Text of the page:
Today’s decision to expand Japan’s monetary stimulus may be regarded as shock treatment in the central bank’s effort to affect confidence levels.
Bank of Japan Governor Haruhiko Kuroda’s remedy to reflate the world’s third-largest economy through influencing expectations saw the yen sliding and stocks climbing. Kuroda led a divided board in Tokyo in a surprise decision to expand unprecedented monetary stimulus.
Bank officials hadn’t provided any hints in recent weeks that additional easing was on the cards to help reach the BOJ’s inflation goal. Kuroda, 70, repeatedly indicated confidence this month that Japan was on a path to reaching his 2 percent target in the coming fiscal year. Just three of 32 economists surveyed by Bloomberg News predicted extra easing.
“We have to admit that this is sort of a second shock -- after we had the first shock in April last year,” said Masaaki Kanno, chief Japan economist at JPMorgan Chase & Co. in Tokyo, referring to the first round of stimulus rolled out by Kuroda in 2013. Kanno, who used to work at the BOJ, said “this is very effective,” especially because it comes the same day as the government pension fund said it will buy more of the nation’s stocks.
The BOJ chief, a former Finance Ministry bureaucrat who at one time was in charge of currency affairs, had repeatedly said that the central bank wouldn’t hesitate to expand asset buying if necessary. At the same time, his public confidence in Japan being on a path to reach the inflation target left the idea that no stimulus was coming today, Kanno said.
“Kuroda loves a surprise -- Kuroda doesn’t care about common sense, all he cares about is meeting the price target,” said Naomi Muguruma, a Tokyo-based economist at Mitsubishi UFJ Morgan Stanley Securities Co., who correctly forecast more stimulus today. “Kuroda knows that when he moves it must be big and surprising.”
The BOJ is aiming to pre-empt any risk of a delay in ending Japan’s “deflationary mindset,” it said in today’s policy statement. Kuroda later told reporters that surprising the markets wasn’t his intention.
Snuffing out expectations of price declines has been core to Kuroda’s strategy to end Japan’s two decades of malaise. The BOJ has been counting on rising inflation expectations and a narrowing gap between demand and supply to boost inflation to a 2 percent goal.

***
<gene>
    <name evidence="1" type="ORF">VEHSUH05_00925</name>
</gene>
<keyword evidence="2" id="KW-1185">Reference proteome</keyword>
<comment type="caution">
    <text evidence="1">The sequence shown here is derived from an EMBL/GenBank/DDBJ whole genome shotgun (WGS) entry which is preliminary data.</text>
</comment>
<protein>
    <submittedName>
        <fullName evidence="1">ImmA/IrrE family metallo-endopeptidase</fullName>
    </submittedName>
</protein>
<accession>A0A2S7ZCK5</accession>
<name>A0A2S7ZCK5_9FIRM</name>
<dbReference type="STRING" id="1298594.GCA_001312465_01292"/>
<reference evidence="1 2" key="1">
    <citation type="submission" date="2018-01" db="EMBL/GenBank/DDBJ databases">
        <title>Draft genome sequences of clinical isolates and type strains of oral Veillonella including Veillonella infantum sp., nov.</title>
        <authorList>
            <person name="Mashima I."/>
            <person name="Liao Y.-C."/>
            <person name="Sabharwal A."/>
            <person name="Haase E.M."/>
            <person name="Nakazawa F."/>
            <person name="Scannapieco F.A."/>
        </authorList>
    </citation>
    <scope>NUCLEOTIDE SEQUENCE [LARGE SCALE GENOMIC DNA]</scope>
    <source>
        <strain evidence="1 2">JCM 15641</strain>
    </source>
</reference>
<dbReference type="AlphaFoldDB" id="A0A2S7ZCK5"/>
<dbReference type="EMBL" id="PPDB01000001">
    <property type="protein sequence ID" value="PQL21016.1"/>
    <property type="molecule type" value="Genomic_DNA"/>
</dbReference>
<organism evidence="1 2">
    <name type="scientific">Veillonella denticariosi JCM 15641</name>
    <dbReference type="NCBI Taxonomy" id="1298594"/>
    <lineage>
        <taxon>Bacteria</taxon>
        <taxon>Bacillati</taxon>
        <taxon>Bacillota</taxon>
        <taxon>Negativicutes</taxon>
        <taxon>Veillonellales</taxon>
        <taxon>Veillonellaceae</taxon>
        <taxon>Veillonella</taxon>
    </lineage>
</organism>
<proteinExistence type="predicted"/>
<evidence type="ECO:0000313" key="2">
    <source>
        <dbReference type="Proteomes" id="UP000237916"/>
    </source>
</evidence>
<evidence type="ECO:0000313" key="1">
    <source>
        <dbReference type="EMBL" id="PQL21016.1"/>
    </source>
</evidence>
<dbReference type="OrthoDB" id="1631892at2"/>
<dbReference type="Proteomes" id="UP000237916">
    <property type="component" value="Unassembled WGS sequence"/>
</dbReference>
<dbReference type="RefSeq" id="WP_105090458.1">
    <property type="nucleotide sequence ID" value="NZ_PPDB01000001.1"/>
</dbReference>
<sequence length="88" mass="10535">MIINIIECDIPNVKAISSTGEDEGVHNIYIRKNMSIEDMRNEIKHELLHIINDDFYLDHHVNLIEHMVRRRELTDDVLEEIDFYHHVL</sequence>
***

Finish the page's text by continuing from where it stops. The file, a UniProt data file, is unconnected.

A decline in demand following April’s sales-tax increase and the tumble in oil prices are putting downward pressure on prices in Japan. Today’s decision came hours after a government report showed that core inflation eased to the slowest pace in six months in September.
The 3 percent gain in core consumer prices -- the BOJ’s main gauge -- was just 1 percent with the effects of April’s sales-levy hike stripped out.
The BOJ today reduced its estimate for the core consumer price index, which excludes fresh food and increases to sales tax, to 1.7 percent for the fiscal year through March 2016, from 1.9 percent previously. The bank kept its forecast at 2.1 percent for the following year.
The central bank won’t hesitate to act again if needed, Kuroda said, pointing out there’s still room for additional measures.
The BOJ acted as skeptical views mount over the effect of quantitative easing, according to Citigroup Inc. economists Kiichi Murashima and Naoki Iizuka.
“If the impact of today’s action on the economy and prices proves limited, the impact on financial markets may also prove short-lived,” they wrote in an e-mailed note.